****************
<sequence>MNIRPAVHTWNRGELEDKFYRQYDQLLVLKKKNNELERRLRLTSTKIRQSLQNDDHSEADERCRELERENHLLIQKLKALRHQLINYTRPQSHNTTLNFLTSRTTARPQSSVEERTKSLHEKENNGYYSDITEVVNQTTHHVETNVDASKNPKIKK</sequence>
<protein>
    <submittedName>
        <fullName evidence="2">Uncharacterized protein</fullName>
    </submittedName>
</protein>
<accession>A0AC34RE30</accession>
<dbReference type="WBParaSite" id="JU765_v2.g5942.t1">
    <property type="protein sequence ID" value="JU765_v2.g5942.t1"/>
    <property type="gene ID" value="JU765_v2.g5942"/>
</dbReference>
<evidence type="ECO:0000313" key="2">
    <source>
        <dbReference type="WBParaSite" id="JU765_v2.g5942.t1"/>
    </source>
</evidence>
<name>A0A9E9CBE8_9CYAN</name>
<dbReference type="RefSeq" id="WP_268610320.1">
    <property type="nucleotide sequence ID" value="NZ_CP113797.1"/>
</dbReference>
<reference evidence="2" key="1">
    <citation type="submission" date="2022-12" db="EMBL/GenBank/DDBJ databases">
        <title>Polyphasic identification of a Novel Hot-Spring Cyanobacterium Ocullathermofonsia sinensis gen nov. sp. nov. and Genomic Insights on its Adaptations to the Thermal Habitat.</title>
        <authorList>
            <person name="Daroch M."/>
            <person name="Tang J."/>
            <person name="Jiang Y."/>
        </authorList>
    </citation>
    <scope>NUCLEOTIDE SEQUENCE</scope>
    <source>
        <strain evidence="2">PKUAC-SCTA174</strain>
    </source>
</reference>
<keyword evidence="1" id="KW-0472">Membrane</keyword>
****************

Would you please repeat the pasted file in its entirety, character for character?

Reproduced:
<sequence>MNIRPAVHTWNRGELEDKFYRQYDQLLVLKKKNNELERRLRLTSTKIRQSLQNDDHSEADERCRELERENHLLIQKLKALRHQLINYTRPQSHNTTLNFLTSRTTARPQSSVEERTKSLHEKENNGYYSDITEVVNQTTHHVETNVDASKNPKIKK</sequence>
<protein>
    <submittedName>
        <fullName evidence="2">Uncharacterized protein</fullName>
    </submittedName>
</protein>
<accession>A0AC34RE30</accession>
<dbReference type="WBParaSite" id="JU765_v2.g5942.t1">
    <property type="protein sequence ID" value="JU765_v2.g5942.t1"/>
    <property type="gene ID" value="JU765_v2.g5942"/>
</dbReference>
<evidence type="ECO:0000313" key="2">
    <source>
        <dbReference type="WBParaSite" id="JU765_v2.g5942.t1"/>
    </source>
</evidence>
<name>A0A9E9CBE8_9CYAN</name>
<dbReference type="RefSeq" id="WP_268610320.1">
    <property type="nucleotide sequence ID" value="NZ_CP113797.1"/>
</dbReference>
<reference evidence="2" key="1">
    <citation type="submission" date="2022-12" db="EMBL/GenBank/DDBJ databases">
        <title>Polyphasic identification of a Novel Hot-Spring Cyanobacterium Ocullathermofonsia sinensis gen nov. sp. nov. and Genomic Insights on its Adaptations to the Thermal Habitat.</title>
        <authorList>
            <person name="Daroch M."/>
            <person name="Tang J."/>
            <person name="Jiang Y."/>
        </authorList>
    </citation>
    <scope>NUCLEOTIDE SEQUENCE</scope>
    <source>
        <strain evidence="2">PKUAC-SCTA174</strain>
    </source>
</reference>
<keyword evidence="1" id="KW-0472">Membrane</keyword>